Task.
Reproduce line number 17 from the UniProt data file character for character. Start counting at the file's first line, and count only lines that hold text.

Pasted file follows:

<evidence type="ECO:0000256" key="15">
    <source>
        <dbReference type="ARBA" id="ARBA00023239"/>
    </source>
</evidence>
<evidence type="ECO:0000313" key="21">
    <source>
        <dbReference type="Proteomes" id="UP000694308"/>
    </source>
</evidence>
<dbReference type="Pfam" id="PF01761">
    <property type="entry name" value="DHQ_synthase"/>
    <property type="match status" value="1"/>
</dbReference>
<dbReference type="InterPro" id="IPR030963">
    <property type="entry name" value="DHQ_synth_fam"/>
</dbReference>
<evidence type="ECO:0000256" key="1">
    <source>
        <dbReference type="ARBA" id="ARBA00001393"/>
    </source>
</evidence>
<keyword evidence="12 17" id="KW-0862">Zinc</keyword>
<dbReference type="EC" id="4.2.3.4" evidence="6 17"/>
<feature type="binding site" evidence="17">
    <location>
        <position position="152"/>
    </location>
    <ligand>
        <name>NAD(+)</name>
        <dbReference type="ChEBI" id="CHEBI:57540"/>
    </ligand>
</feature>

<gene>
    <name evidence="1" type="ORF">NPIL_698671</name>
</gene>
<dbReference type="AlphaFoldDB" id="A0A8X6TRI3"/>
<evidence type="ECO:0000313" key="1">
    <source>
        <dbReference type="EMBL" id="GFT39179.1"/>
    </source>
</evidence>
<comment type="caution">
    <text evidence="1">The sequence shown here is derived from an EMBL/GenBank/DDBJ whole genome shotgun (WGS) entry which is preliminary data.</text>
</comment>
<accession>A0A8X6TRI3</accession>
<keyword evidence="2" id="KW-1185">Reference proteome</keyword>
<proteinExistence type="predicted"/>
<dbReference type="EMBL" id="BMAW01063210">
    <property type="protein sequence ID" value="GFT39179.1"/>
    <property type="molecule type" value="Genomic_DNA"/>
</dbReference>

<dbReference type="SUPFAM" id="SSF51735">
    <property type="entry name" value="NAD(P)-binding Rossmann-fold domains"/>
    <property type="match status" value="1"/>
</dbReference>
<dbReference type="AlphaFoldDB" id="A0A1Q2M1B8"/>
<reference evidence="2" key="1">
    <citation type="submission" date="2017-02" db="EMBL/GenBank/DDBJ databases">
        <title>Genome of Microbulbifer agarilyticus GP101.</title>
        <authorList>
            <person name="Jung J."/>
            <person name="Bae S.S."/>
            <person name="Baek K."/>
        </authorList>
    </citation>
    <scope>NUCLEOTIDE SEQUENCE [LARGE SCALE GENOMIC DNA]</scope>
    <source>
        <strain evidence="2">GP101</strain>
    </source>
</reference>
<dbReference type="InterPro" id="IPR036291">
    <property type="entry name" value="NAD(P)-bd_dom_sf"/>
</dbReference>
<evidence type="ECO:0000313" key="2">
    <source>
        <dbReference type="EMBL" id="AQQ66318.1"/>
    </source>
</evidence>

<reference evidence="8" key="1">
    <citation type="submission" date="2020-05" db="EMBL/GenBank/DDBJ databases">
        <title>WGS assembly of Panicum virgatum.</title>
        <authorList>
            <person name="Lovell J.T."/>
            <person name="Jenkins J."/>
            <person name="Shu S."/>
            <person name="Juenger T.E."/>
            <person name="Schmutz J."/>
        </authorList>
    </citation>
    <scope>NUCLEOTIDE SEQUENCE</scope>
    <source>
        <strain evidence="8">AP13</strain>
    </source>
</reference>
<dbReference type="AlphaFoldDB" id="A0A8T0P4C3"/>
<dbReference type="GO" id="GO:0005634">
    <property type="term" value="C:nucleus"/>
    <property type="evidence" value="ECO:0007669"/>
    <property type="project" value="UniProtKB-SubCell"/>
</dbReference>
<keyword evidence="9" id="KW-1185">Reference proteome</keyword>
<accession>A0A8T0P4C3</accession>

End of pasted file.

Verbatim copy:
</dbReference>